Let Reykjavik invigorate you

Braving the Icelandic capital in darkest December, Peter Moss finds a cool and cultured city

Magnus Magnusson, Björk and that bloke who always wins the World's Strongest Man contest: the sum total of my knowledge of Iceland - before going there, that is. Now I have been, I can report that the scenery is breathtaking, the people delightful and Reykjavik an endearing small-town capital city that thoroughly deserves to be one of the European cities of culture in 2000.

Magnus Magnusson, Björk and that bloke who always wins the World's Strongest Man contest: the sum total of my knowledge of Iceland - before going there, that is. Now I have been, I can report that the scenery is breathtaking, the people delightful and Reykjavik an endearing small-town capital city that thoroughly deserves to be one of the European cities of culture in 2000.

Descending into Iceland is like the opening scene in Fargo - swirling snowy tundra that seems to lead nowhere, a car's headlights on the horizon the only hint of civilisation. And in Reykjavik you have the ultimate frontier town, where huge 4WD vehicles rumble into the city for their weekly provisions. If Iceland is the Wild West, Reykjavik is Dodge City, an exuberant oasis on the very edge of a largely uninhabitable country.

When to go

The weather is best in summer, when the temperature reaches the upper 50s, sometimes nudging 60F. It is the land of the midnight sun, and summer also brings unfeasibly long days. In June and July you can lose all track of time, as it never really gets dark. Winter, on the other hand, is cold and dark, with barely five hours of daylight in December and January. This is definitely not the tourist season, which makes it a good time to go. It's called Iceland, after all, so why not see it when it's icy and the landscape is at its most beguiling?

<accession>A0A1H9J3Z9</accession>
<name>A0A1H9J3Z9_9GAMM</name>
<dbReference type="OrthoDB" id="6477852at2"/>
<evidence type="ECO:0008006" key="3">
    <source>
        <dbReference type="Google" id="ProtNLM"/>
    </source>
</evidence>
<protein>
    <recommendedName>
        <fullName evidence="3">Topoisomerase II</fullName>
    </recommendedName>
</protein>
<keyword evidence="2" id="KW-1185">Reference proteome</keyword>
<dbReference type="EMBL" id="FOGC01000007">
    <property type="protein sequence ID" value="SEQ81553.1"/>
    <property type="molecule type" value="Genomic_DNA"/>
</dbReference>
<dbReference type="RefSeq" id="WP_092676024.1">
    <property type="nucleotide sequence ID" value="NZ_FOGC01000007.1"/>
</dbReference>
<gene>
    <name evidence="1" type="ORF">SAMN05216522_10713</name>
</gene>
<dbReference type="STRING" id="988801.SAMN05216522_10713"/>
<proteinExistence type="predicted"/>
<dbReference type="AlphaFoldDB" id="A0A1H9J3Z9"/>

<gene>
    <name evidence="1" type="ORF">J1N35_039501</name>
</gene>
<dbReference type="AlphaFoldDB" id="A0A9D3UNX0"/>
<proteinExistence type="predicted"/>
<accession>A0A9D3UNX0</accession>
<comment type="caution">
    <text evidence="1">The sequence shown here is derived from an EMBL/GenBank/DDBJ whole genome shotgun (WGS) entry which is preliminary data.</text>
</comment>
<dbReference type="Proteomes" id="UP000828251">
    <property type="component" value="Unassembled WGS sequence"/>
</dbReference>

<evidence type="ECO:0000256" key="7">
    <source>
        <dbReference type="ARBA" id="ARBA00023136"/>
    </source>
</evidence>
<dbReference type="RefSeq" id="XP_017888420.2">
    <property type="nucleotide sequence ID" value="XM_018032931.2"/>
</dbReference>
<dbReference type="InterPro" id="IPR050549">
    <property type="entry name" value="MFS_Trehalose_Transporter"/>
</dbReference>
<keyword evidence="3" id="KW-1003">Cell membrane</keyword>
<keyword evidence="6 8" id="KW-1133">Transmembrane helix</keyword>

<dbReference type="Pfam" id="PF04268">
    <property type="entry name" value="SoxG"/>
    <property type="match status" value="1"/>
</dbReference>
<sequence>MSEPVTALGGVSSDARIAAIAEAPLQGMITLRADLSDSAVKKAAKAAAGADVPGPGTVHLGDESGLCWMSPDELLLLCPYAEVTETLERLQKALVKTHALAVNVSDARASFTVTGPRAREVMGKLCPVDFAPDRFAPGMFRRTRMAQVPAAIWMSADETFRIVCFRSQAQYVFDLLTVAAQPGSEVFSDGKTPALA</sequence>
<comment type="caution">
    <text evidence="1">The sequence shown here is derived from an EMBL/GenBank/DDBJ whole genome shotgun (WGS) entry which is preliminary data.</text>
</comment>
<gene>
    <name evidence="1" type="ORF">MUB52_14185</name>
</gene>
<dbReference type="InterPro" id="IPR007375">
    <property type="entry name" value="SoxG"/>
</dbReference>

Needless to say, in 2000 there will be many special events to mark Reykjavik being a European city of culture.

Getting there

Iceland's only international airport is at Keflavik, 40 minutes from Reykjavik. Icelandair (tel: 0171-874 1000) is the only airline with direct flights to Iceland. It flies from Heathrow to Keflavik for £275 return plus £32 tax, rising to £295 plus £32 tax in summer and over the Christmas period. Tickets must be booked at least 21 days ahead and your stay must include a Saturday night.

Where to stay

The Radisson Saga Hotel, Hagatorg 1 (tel: 00 354 552 9900) is probably the best, with all the trappings - swimming-pool, health club, penthouse restaurant - of an international hotel. Doubles from £135. Otherwise, consider the Hotel Holt, Bergstadastraeti 37 (tel: 00 354 552 5700). As a hostelry it is pleasant if unexciting but it does have its own eclectic art collection and a prime location. Doubles from £125.

Hotel Borg is in the centre of town at Posthusstraeti 11 (tel: 00 354 551 1440). Nicely restored to 1930s style, it is run by the owner of the town's Hard Rock Café (expect your breakfast in a sesame bun with fries and a shake). Doubles from £120.